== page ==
Our Magnificent Bastard Tongue

Our Magnificent Bastard Tongue

The Untold History of English

Book - 2008
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Why do we say "I am reading a catalog" instead of "I read a catalog"? Why do we say "do" at all? Is the way we speak a reflection of our cultural values? Delving into these provocative topics and more, author McWhorter distills hundreds of years of lore into one lively history. Covering the little-known Celtic and Welsh influences on English, the impact of the Viking raids and the Norman Conquest, and the Germanic invasions that started it all during the fifth century AD, and drawing on genetic and linguistic research as well as a cache of trivia about the origins of English words and syntax patterns, McWhorter ultimately demonstrates the arbitrary, maddening nature of English--and its ironic simplicity, due to its role as a streamlined lingua franca during the early formation of Britain. This is the book that language aficionados have been waiting for.--From publisher description.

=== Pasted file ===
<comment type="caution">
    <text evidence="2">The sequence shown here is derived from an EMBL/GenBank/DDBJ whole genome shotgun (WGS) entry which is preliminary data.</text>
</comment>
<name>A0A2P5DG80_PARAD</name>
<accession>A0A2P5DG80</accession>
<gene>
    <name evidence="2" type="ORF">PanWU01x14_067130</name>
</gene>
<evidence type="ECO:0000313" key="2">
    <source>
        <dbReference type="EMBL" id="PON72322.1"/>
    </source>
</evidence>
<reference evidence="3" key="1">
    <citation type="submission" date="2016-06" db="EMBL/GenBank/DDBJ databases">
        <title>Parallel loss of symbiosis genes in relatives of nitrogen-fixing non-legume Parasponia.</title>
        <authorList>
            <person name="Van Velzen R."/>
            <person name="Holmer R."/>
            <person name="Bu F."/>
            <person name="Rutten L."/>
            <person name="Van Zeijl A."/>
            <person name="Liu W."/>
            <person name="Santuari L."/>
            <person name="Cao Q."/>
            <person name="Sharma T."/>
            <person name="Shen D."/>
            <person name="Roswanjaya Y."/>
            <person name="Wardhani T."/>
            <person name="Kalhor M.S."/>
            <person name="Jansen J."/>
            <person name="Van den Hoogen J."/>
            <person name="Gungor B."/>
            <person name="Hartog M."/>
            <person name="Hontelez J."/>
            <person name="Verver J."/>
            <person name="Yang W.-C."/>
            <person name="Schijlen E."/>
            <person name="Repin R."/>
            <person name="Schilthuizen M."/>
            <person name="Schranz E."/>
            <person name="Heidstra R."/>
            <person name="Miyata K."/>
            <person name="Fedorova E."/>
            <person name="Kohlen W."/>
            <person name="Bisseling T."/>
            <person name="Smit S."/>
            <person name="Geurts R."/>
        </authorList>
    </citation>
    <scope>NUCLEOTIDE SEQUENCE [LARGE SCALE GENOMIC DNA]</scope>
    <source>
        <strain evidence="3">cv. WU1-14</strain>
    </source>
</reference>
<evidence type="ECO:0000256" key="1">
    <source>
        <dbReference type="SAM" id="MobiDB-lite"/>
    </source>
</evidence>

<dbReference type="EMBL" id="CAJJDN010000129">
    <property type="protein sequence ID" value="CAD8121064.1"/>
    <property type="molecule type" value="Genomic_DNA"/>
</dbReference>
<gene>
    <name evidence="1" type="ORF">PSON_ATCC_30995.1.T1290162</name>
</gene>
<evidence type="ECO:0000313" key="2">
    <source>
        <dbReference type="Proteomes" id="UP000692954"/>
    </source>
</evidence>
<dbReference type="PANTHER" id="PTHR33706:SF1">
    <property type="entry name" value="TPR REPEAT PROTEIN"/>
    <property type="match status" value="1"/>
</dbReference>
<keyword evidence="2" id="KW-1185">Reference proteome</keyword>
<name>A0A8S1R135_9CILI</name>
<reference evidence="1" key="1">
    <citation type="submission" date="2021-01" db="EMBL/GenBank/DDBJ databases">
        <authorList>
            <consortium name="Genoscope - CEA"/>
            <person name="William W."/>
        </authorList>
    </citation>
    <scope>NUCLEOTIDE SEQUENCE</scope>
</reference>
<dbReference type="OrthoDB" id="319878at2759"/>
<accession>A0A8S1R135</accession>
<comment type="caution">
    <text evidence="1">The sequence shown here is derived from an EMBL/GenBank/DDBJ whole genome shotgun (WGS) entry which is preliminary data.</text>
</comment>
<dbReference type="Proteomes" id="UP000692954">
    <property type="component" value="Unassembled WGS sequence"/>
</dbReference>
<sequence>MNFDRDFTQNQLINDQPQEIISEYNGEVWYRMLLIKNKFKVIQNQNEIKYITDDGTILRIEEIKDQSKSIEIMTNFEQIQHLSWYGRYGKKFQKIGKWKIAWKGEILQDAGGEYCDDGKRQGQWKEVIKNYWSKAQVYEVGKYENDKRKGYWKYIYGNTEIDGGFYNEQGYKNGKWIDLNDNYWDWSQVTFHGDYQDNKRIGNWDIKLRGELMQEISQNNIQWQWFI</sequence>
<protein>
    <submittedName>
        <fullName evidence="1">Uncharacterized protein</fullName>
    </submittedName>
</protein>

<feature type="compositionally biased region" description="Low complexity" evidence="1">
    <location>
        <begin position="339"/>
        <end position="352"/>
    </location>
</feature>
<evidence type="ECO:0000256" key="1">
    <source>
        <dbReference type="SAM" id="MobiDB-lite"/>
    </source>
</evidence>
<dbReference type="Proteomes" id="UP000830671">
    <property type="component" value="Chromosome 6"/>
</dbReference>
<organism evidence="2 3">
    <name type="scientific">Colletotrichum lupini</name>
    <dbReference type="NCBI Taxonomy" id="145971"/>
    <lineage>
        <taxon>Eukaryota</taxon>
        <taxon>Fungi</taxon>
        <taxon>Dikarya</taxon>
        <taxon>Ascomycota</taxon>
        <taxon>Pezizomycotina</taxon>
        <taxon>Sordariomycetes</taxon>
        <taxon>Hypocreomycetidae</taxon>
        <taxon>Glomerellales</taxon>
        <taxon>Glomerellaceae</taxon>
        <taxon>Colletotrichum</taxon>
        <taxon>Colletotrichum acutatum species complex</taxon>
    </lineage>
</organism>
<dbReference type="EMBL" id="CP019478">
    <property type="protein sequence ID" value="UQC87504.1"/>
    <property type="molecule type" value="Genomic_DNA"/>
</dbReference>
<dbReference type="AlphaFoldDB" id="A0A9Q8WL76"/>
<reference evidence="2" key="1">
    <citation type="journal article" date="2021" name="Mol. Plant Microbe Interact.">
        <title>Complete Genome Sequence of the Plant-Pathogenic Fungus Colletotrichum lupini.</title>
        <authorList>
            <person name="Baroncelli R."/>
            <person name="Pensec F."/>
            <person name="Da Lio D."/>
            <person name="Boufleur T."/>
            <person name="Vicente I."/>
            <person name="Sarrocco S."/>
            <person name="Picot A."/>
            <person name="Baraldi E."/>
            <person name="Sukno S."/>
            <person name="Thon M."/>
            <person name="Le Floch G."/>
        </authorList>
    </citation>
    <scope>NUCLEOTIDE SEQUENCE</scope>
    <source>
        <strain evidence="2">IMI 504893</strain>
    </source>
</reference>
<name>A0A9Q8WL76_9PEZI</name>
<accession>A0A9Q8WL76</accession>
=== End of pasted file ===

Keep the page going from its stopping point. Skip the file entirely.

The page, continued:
Publisher: New York : Gotham Books, c2008.
ISBN: 9781592403950
Branch Call Number: 420.9 McWhorte
Characteristics: xxiii, 230 p. ;,20 cm.


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Jul 31, 2015

Historical interest in how/why English as we know it today evolved.

Feb 22, 2014

Grammar, not vocabulary, makes the English language intriguing, according to McWhorter ). He tackles the specific challenge of explaining to general readers why English grammar diverged and became simplified compared with its Germanic-language siblings. McWhorter's answer lies with speakers of Welsh and Old Norse (the Vikings). He begins by crediting Welsh for our verb conventions, especially adding the verb do to statements such as, "Do you like cheese?" and "I do not like cheese." McWhorter fingers invading Vikings for shearing off the grammatical markings added to nouns, adjectives, and verbs. Finally, he considers the common features of Germanic and Semitic languages. Throughout, McWhorter contrasts English with other languages and exposes deep controversy among scholars.

-Library Journal


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